Drugs blocking the PD-1 pathway – known as checkpoint inhibitors – are now FDA-approved for melanoma, lung cancer and several other types of cancer. These drugs are often described as “releasing the brakes” on dysfunctional T cells.
A new study from Emory Vaccine Center and Winship Cancer Institute researchers shows that even if the PD-1-imposed brakes are released, the tumor-specific T cells still need “fuel” to expand in numbers and restore effective immune responses. That fuel comes from co-stimulation through a molecule called CD28.
The results were published online by the journal Science on Thursday, March 9, 2017.
Despite the success of PD-1-targeting drugs, many patients’ tumors do not respond to them. The study’s findings indicate that CD28’s presence on T cells could be a clinical biomarker capable of predicting whether drugs targeting PD-1 will be effective. In addition, the requirement for CD28 suggests that co-stimulation may be missing for some patients, which could guide the design of combination therapies.
“Many studies have assessed expression of inhibitory receptors on exhausted CD8 T cells, but positive co-stimulatory molecules have not been a major focus,” says senior author Rafi Ahmed, PhD, director of Emory Vaccine Center and a Georgia Research Alliance Eminent Scholar.
Ahmed adds: “We have recently defined the stem-cell-like subpopulation of T cells that can be reinvigorated by PD-1 targeted therapy. Now we demonstrate that in addition to PD-1 blockade, these cells also require co-stimulatory signals through CD28 to proliferate and differentiate into killer cells. We believe this increase in the number of killer cells is important for successful immunotherapy.”
In the Science paper, Emory Vaccine Center scientists conducted experiments in mice in which they showed that antibodies blocking CD28’s interactions with its partner B7, or genetic deletion of CD28, prevented the proliferation of T cells in response to anti-PD-1 agents. The requirement for CD28 was shown in mice with chronic viral infections and mice grafted with colon cancer cells.
To assess the importance of those findings for cancer immunotherapy, the researchers teamed up with physicians from Winship Cancer Institute, led by Winship’s deputy director Suresh Ramalingam, MD, to analyze samples from lung cancer patients being treated with PD-1-blocking drugs.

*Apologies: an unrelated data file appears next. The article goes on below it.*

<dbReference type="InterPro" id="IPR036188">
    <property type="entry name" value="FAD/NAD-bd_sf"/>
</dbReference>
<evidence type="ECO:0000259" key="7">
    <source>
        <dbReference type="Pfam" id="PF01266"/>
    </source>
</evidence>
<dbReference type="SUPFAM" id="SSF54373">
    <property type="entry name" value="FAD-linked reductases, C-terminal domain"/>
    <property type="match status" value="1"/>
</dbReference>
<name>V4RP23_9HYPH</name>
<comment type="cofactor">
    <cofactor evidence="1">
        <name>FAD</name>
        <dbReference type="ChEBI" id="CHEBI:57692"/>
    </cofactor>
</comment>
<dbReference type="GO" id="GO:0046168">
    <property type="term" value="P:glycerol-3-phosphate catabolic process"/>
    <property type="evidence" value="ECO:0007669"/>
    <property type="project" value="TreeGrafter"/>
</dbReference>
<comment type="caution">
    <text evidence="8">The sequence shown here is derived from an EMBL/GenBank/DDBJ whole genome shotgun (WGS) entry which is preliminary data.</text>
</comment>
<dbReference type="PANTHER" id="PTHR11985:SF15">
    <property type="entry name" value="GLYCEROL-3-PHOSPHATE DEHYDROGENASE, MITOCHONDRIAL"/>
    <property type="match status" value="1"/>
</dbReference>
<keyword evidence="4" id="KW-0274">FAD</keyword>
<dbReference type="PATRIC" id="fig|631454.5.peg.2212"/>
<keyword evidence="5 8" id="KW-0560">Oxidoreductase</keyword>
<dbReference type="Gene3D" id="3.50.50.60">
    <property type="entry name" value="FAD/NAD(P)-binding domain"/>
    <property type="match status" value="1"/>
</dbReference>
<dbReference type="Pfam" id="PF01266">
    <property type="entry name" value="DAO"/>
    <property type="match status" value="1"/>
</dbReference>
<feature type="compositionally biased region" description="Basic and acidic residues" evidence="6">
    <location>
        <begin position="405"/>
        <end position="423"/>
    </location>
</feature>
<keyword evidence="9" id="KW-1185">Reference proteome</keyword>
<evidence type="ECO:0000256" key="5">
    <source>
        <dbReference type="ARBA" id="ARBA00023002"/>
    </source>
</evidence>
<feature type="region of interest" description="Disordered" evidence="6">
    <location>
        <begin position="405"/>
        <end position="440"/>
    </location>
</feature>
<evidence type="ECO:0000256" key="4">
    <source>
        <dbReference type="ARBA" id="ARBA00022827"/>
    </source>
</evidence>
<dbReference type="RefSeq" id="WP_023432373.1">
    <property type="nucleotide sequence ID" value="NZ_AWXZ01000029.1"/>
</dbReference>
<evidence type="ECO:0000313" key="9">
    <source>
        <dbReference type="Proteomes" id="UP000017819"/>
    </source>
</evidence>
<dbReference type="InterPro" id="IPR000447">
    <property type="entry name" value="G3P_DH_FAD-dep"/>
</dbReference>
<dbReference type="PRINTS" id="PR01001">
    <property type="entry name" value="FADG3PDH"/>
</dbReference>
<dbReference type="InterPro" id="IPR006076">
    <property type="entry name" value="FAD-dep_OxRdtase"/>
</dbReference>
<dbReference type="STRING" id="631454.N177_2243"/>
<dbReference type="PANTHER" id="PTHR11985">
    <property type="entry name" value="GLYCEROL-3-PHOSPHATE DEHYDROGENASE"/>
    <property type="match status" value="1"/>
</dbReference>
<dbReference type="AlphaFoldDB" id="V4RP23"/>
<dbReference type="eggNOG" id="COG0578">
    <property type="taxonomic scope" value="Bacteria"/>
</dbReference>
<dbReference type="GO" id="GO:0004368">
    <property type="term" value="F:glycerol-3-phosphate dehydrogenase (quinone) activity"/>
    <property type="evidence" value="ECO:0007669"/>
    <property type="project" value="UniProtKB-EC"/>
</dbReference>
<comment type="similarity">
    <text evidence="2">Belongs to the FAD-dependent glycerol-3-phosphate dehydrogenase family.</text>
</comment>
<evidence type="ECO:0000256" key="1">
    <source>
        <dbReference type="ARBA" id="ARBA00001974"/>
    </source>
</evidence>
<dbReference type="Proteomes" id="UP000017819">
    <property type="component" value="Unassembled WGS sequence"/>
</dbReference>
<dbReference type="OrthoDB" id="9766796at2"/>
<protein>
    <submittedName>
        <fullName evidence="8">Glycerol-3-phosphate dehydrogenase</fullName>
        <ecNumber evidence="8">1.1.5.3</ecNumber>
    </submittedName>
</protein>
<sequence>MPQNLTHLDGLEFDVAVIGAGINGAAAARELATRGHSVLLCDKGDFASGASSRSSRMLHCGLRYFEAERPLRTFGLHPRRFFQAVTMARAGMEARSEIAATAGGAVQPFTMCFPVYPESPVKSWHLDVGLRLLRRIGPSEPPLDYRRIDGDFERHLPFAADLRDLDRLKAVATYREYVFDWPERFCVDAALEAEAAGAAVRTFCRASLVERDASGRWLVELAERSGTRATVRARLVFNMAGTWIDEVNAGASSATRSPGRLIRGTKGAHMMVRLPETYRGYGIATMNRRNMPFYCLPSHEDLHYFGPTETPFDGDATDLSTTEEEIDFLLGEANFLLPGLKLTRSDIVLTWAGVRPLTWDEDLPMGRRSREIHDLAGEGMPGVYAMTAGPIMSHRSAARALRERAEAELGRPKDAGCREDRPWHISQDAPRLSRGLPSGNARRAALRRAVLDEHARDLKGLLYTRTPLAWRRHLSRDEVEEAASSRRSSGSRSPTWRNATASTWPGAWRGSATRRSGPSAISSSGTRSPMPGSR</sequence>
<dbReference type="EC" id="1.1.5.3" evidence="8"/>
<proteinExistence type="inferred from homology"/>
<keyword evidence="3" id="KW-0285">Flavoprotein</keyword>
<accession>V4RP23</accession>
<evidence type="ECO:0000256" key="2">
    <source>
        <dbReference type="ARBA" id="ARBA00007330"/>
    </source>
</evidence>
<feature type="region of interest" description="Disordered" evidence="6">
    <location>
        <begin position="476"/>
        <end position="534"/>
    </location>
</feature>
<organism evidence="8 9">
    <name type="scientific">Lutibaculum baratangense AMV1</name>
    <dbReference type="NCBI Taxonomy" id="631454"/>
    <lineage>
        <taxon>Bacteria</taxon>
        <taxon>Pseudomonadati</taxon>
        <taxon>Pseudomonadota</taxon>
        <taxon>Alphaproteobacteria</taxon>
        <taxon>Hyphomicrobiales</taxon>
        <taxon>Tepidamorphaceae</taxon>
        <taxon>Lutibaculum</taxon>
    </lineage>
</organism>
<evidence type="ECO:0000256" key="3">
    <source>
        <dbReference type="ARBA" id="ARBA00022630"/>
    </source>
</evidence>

They monitored T cell responses in patients’ blood and found that most of the CD8 T cells proliferating after PD-1 blockade expressed CD28. Yet, in biopsy samples from early stage lung cancer patients, the proportion of CD28-positive cells among tumor-infiltrating CD8 T cells was variable, ranging from 20 to 90 percent. These results suggest that only a subset of tumor-specific CD8 T cells will proliferate after PD-1-directed therapy, Ahmed says.
“We observed that in tumors from lung cancer patients, many of the infiltrating PD-1+ CD8 T cells do not express CD28, and thus according to our data from experiments in mice, those CD28-negative cells may not proliferate when the PD-1 pathway is blocked,” says lead author Alice Kamphorst, PhD, a research associate in Ahmed’s lab.
She adds that the requirement for CD28 co-stimulation points to the importance of nearby antigen-presenting cells providing CD28’s partner molecule B7, which is not present on most tumor cells.
The research team is now studying whether CD28 levels on tumor-specific T cells can predict the strength of lung cancer patients’ response to PD-1-based drugs or their survival.
“Our study sets the stage to evaluate CD28 as a predictive biomarker for patient selection for immune checkpoint inhibition in patients with cancer, and also paves the way for combination therapy approaches that might result in enhanced effectiveness of immune checkpoint inhibition,” says Ramalingam. “We are conducting clinical studies at Winship Cancer Institute to confirm our findings in patients with lung and other cancers.”
Emory and Winship co-authors include associate professor Taofeek Owonikoko, MD, assistant professor Rathi Pillai, MD, research associate Andreas Wieland, PhD and assistant professor Koichi Araki, PhD.
Collaborators from NIAID (the National Institute of Allergy and Infectious Diseases), Massachusetts General Hospital, Harvard Medical School, Dana-Farber Cancer Institute, and the University of Minnesota contributed to the paper. The research was supported by NIAID (R01AI30048, P01AI056299, P01AI080192) and by a preclinical grant from Merck & Co., Inc., Kenilworth, NJ.